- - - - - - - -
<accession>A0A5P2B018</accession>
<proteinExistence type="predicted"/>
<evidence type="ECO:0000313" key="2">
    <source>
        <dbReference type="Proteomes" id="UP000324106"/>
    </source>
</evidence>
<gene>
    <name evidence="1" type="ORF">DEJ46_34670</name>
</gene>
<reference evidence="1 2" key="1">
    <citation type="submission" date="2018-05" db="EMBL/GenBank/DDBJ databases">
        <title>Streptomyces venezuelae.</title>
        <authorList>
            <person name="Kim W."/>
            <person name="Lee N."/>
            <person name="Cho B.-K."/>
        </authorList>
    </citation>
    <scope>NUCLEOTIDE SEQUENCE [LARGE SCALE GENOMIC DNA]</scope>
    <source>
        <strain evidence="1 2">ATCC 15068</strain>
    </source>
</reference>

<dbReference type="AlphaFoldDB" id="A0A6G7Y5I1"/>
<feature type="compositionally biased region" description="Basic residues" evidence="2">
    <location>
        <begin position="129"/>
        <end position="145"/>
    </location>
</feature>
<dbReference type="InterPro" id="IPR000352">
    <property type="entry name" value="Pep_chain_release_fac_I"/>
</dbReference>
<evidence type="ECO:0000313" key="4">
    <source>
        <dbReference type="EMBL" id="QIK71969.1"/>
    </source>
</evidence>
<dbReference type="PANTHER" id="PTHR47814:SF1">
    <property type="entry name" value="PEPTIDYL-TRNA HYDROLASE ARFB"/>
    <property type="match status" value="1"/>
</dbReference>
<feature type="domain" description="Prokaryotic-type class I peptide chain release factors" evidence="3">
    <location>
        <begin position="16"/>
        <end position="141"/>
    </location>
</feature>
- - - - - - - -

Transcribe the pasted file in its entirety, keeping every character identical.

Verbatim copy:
<accession>A0A5P2B018</accession>
<proteinExistence type="predicted"/>
<evidence type="ECO:0000313" key="2">
    <source>
        <dbReference type="Proteomes" id="UP000324106"/>
    </source>
</evidence>
<gene>
    <name evidence="1" type="ORF">DEJ46_34670</name>
</gene>
<reference evidence="1 2" key="1">
    <citation type="submission" date="2018-05" db="EMBL/GenBank/DDBJ databases">
        <title>Streptomyces venezuelae.</title>
        <authorList>
            <person name="Kim W."/>
            <person name="Lee N."/>
            <person name="Cho B.-K."/>
        </authorList>
    </citation>
    <scope>NUCLEOTIDE SEQUENCE [LARGE SCALE GENOMIC DNA]</scope>
    <source>
        <strain evidence="1 2">ATCC 15068</strain>
    </source>
</reference>

<dbReference type="AlphaFoldDB" id="A0A6G7Y5I1"/>
<feature type="compositionally biased region" description="Basic residues" evidence="2">
    <location>
        <begin position="129"/>
        <end position="145"/>
    </location>
</feature>
<dbReference type="InterPro" id="IPR000352">
    <property type="entry name" value="Pep_chain_release_fac_I"/>
</dbReference>
<evidence type="ECO:0000313" key="4">
    <source>
        <dbReference type="EMBL" id="QIK71969.1"/>
    </source>
</evidence>
<dbReference type="PANTHER" id="PTHR47814:SF1">
    <property type="entry name" value="PEPTIDYL-TRNA HYDROLASE ARFB"/>
    <property type="match status" value="1"/>
</dbReference>
<feature type="domain" description="Prokaryotic-type class I peptide chain release factors" evidence="3">
    <location>
        <begin position="16"/>
        <end position="141"/>
    </location>
</feature>